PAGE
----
Shortly after becoming president, Barack Obama said that he strongly supports continuing education. "If we want to come out of this recession stronger than before, we need to make sure that our workforce is better prepared than ever before," he said in 2009. "Right now, someone who doesn't have a college degree is more than twice as likely to be unemployed as someone who does. And so many of the Americans who have lost their jobs can't find new ones because they simply don't have the skills and the training they need for the jobs they want."
Now it's an election year. The president's reelection team is making a play for the youth vote that was key to winning his first term. He's visiting colleges and universities, trying to attract support from the 18-to-21 demographic by accusing Republicans of wanting to double the Stafford student loan interest rate from 3.4 to 6.8 percent. (Not really true.)
As Obama brings his rock-the-youth-vote campaign to the Morningside Heights neighborhood of New York City, he wants to be photographed in a sea of adoring youthful faces. And yet, through incompetence or cynical calculus, he's throwing some of the most inspiring, hard-working students in America under the bus.
Maybe the president still likes the idea of adults going back to school. But apparently he doesn't want to speak to students over age 21 -- or be seen with them.
On May 14 Obama will deliver the commencement address at Barnard College, a women's-only institution across the street from Columbia University in upper Manhattan. Unfortunately no one noticed -- or didn't care -- that the elaborate security checks for the president's visit would bork the long-scheduled Class Day for Columbia's School of General Studies.
Columbia has four undergraduate colleges: Columbia College, for young (18-to-21) liberal arts students; the School of Engineering and Applied Science, also for traditional students; Barnard College (ditto on ages); and the School of General Studies, which mostly serves older students who are either beginning or completing their bachelor degrees. There's a big Columbia commencement ceremony where the entire university gathers to receive their diplomas; in addition, each school has a separate event called Class Day.
If President Obama is looking for an example of continuing education that works, he need look no further than Columbia General Studies. It's a special place, representing the pinnacle of continuing education in the United States. GS offers adult students from age 19 to 79 the chance to study at and graduate not just from college, but from an Ivy League school. Notable GS alumni include Isaac Asimov, Sandy Koufax, Hunter S. Thompson, Ira Gershwin, and Amelia Earhart.
Most importantly, GS has heart. It takes chances on people whom lesser institutions wouldn't consider. Six years after I was expelled from Columbia's engineering program, GS let me in.
Like most GS students, I held several jobs at the same time I attended classes, studied, and wrote papers. Also like most GSers, I paid my own way. GSers don't get much financial aid. Given my history, however, I was grateful for the second chance.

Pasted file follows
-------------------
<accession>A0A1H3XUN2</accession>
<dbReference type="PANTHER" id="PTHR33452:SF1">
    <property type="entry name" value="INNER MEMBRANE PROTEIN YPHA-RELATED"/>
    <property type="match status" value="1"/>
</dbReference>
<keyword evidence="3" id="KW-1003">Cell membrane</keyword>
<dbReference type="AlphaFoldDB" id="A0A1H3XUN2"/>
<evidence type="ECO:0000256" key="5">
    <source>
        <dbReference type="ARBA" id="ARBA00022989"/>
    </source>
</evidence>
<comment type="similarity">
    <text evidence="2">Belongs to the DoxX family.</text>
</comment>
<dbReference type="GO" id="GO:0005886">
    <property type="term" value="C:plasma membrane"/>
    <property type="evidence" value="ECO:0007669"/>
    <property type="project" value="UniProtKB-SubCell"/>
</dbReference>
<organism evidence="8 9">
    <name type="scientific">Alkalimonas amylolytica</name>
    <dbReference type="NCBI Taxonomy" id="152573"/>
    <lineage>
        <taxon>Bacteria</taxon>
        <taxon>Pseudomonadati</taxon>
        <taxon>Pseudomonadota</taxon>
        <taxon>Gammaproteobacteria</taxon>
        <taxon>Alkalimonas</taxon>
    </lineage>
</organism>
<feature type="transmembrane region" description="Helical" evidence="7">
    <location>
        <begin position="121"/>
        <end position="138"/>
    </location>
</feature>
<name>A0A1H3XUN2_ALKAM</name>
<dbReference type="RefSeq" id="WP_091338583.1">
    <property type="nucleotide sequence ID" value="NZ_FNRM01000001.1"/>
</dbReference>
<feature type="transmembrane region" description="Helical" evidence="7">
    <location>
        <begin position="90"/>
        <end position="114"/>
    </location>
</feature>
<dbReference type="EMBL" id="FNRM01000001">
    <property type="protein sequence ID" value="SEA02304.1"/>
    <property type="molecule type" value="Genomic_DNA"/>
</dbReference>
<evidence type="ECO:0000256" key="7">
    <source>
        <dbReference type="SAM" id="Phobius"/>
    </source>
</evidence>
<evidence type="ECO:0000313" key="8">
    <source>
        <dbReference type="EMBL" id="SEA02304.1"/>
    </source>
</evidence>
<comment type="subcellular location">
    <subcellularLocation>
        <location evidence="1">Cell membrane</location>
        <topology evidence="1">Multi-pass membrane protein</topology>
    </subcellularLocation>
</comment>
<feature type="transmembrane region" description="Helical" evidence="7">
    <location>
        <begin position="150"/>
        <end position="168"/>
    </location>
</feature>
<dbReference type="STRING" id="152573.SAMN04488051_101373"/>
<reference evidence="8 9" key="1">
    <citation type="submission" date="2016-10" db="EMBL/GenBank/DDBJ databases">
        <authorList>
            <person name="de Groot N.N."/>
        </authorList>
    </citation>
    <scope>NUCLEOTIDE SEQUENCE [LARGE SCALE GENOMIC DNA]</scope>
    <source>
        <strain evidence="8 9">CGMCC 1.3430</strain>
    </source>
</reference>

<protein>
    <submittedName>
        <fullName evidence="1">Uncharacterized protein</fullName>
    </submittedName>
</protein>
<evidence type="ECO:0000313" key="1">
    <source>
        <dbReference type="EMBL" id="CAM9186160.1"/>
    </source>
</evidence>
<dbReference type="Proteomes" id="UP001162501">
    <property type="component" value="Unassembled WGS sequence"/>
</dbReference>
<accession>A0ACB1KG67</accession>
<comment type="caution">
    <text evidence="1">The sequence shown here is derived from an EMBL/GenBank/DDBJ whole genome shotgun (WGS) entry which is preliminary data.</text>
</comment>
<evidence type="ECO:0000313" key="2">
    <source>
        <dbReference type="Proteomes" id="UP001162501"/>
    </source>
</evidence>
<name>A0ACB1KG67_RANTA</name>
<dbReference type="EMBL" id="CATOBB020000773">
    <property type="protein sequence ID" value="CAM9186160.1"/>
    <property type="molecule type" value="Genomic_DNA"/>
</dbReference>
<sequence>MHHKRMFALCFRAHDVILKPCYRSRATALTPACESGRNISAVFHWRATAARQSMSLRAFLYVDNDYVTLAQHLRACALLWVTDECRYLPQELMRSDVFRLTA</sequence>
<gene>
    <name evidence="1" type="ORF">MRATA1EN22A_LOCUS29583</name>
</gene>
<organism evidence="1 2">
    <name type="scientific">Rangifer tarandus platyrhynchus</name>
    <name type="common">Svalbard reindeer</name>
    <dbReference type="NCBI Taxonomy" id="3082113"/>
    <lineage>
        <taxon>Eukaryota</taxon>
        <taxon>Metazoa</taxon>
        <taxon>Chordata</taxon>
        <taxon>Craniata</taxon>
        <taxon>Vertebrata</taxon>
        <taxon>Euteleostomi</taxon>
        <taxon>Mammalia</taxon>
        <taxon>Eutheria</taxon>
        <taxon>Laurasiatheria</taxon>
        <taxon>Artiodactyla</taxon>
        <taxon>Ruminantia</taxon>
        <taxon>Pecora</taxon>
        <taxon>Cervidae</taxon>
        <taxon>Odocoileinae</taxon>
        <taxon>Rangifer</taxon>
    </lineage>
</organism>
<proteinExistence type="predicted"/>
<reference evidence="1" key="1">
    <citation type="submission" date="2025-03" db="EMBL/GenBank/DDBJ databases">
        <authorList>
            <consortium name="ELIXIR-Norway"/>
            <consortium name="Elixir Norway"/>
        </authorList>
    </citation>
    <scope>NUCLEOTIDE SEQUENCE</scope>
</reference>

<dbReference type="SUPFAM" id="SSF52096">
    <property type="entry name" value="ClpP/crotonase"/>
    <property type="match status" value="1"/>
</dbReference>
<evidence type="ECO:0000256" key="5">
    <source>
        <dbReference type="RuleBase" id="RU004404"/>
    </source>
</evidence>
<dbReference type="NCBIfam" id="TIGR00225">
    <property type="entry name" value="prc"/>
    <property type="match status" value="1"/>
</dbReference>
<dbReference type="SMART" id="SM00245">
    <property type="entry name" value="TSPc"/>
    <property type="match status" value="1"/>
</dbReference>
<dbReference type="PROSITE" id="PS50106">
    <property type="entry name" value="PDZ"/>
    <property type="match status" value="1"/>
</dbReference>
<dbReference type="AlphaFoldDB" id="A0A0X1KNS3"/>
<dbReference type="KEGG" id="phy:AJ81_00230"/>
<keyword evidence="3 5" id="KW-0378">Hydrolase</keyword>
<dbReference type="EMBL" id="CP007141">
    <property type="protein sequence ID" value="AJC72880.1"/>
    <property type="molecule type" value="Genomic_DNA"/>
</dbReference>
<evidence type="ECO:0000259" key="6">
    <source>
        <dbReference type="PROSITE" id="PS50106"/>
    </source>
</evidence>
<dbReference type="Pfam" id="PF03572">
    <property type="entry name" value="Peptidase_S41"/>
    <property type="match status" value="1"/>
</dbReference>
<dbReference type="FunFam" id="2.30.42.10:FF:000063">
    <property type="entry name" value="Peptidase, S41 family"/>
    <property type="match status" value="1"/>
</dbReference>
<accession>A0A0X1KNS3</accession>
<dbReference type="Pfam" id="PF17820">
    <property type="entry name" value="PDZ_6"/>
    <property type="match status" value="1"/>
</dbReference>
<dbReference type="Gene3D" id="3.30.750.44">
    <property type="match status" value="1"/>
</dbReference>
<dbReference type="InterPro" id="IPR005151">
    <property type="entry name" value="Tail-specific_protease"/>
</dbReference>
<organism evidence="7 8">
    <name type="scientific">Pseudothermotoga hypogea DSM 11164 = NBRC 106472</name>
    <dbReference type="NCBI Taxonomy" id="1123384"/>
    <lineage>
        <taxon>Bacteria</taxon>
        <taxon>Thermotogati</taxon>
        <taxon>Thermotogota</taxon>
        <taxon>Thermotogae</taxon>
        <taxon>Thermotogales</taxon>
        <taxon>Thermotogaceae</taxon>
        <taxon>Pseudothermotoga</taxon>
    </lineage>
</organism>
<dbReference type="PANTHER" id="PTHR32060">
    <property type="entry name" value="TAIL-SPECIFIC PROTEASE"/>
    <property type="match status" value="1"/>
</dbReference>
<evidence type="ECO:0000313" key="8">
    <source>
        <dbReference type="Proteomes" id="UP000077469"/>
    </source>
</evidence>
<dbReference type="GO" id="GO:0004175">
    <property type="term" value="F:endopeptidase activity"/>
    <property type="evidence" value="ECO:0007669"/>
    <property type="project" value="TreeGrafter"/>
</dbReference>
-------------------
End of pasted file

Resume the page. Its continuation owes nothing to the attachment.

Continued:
After I graduated -- with honors -- I got a job in the GS admissions office. One applicant, originally from China, said that she had no college transcripts. She couldn't even prove that she had attended high school. The records, she said, had been destroyed during the Cultural Revolution. "Let's bring her in," the dean of admissions said. "Let's hear her story." To my astonishment, they admitted her. GS's bet paid off. She worked hard and graduated near the top of her class.
If she were graduating this year, however, she and her parents might not be able to attend her Class Day.
Dean Peter J. Awn wrote in an e-mail to General Studies students: "We were informed last Friday that, if we were to continue with our original plan to have Class Day at 9 am on Monday, May 14, your families would have to arrive at least three hours before the event (5:30 am) to undergo a lengthy security check to attend a ceremony that is not associated with the President's visit. In fact, neither you nor your families would be able to remain on campus to hear President Obama speak."
Despite featuring tough admission and graduation requirements, General Studies students are accustomed to being treated like the ugly stepsister of the Columbia bureaucracy. Even so, the Obama snub was over the top. If the initial insult wasn't bad enough, the president's inconsideration would have subjected GS graduates and their families to Guantánamo Lite conditions, detained for hours. "We would also be confined to the Butler lawn with no ability to roam around the campus. Frankly, I find that unacceptable," wrote Dean Awn.
Unwanted, uninvited and evicted from their own space, GS has been forced to move its Class Day to Sunday, May 13. Which happens to be Mother's Day. "I realize that, by this point, your families have made their plans and that, not only will this be an inconvenience, but that it also will force you and your families to incur additional expenses," said Dean Awn.
Jennifer Wisdom, a GS junior, told the Columbia Daily Spectator, "I can't help but question ... if this was happening to Columbia College or the School of Engineering, would it be allowed to occur?"
"It's the president of the f---ing United States," said Reina deBeer, a senior. "The Obama security would have had to know about the measures. It just seems odd."
They wouldn't have had to look far. Patrick Gaspard, Obama's political director from 2009 to 2011, now executive director of the Democratic National Committee, is a General Studies graduate.
The GS Class of 2012 is learning an important lesson: Courtesy and respect are for the little people. One percenters like Obama do whatever the hell they feel like. And if you get in their way, they'll squash you like a bug.
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